signals what is a decisive shift in what racism means for black life.
The truth of the matter is that Henry Louis Gates, Jr. will be fine.
The event undoubtedly is traumatic and will take a psychic toll on
him, his colleagues, and his students -- who must certainly be
wrestling with a deep unsettling of their sense of belonging in a
place like Cambridge -- but the consequences of this incident will be
limited. Beyond his own personal courage and resilience, Gates'
counsel, the esteemed law professor Charles Ogletree, has already seen
the charges dropped. Moreover, Gates' celebrity ensured that his case
was watched with close scrutiny by global media, black activists, and
intellectual elites of all backgrounds. Someone like Gates does not
remain "substitutable" for long anymore.

But if we can step back and see how easily this happened to someone
like Gates, arguably the most famous academic in the country, it
should encourage us to be more vigilant about the toll that continuing
racial disparities in law enforcement are taking on blacks,
particularly the working class and poor, in America. The
disproportionate policing of amorphous criminal statutes like
"disorderly conduct" and "disobeying the lawful order of a police
officer" have served to introduce thousands of otherwise law-abiding
people into the criminal justice system. This puts undue stress and
costs on police forces and communities, undermining the capacity to
stem crime at its roots. When applied to juveniles in particular, this
type of policing only stigmatizes and alienates youth, exposing them
further to deleterious influences that ultimately encourage them to
turn away from school and legitimate employment.

To make matters worse, this expansively punitive penal system fuels
employer discrimination against blacks. A seminal experimental study
by Princeton sociologist Devah Pager shows that even black men without
criminal records receive fewer callbacks for entry-level employment
than whites with criminal records. One can only expect this
discrimination to expand far beyond employment when criminal court
proceedings are instantly available online in most states, and some
non-violent convictions are grounds to deny students access to federal

These are not the stories that make headlines in news outlets from CNN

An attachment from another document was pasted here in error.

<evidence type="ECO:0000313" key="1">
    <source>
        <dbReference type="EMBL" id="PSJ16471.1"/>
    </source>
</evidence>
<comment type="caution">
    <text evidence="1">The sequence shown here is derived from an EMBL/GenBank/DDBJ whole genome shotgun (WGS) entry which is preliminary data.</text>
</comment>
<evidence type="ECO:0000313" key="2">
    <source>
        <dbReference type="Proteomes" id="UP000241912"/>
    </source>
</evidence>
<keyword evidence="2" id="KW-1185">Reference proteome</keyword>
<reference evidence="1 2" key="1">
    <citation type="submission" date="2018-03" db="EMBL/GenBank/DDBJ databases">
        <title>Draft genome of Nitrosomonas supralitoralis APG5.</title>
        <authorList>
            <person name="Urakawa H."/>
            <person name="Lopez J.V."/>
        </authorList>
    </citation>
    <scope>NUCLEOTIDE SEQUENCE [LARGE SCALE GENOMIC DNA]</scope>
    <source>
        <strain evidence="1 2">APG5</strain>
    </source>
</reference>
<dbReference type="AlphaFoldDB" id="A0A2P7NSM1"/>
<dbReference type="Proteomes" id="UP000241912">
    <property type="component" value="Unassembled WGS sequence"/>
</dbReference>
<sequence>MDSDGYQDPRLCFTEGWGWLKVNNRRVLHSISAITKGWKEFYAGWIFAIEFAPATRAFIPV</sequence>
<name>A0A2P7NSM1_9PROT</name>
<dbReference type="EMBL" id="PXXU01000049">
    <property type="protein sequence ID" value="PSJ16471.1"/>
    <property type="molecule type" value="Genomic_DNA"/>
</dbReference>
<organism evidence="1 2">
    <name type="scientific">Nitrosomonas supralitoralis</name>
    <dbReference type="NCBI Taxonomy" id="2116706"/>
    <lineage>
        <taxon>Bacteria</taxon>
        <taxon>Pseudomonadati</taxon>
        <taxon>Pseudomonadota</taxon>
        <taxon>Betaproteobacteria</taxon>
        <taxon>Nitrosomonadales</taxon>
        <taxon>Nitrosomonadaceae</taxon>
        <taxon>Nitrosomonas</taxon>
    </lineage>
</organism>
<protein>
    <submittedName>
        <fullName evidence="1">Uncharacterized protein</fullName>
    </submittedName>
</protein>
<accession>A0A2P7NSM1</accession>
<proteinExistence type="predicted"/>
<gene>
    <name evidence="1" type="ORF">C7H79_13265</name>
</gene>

to TMZ. There are not Harvard lawyers on retainer to expunge their
records and win them noelle prosequi judgments. Al Sharpton is not
offering to stand at their arraignments, and student activists are not
chomping at the bit to pressure their arresting officers. Instead, a
nation turns aside in an indifference built sturdily upon received
"wisdoms" of race and class, ignoring a mountain of evidence about the
catastrophic isolation of an increasing swath of Americans. All, of
course, while at the same time applauding themselves for a
"post-racial" politics that spends more time admonishing aspiring
rappers than criticizing disproportionate suspension and expulsion
rates, public school funding disparities, and overcrowded prisons.

These are the type of people who are confined, often for the duration
of their lives, to that one way of looking at a black man Gates
experienced again for a brief moment. In the just outrage we have
summoned in defense of this brilliant scholar, it is fitting testimony
to his life's work that we should give voice to their plight as well.

Brandon M. Terry is a doctoral student at Yale University in Political
Science and African American Studies. He is also a graduate of Harvard
where he received an AB in Government and African and African American
Studies, and studied under Dr. Henry Louis Gates, Jr.

CORRECTION: Lucia Whalen is not a residential neighbor of Professor Gates, she works nearby in Cambridge about one hundred yards from his home. This description of her and the sentence ending the second paragraph, which was based on the misinformation that she was a neighbor, have been removed accordingly.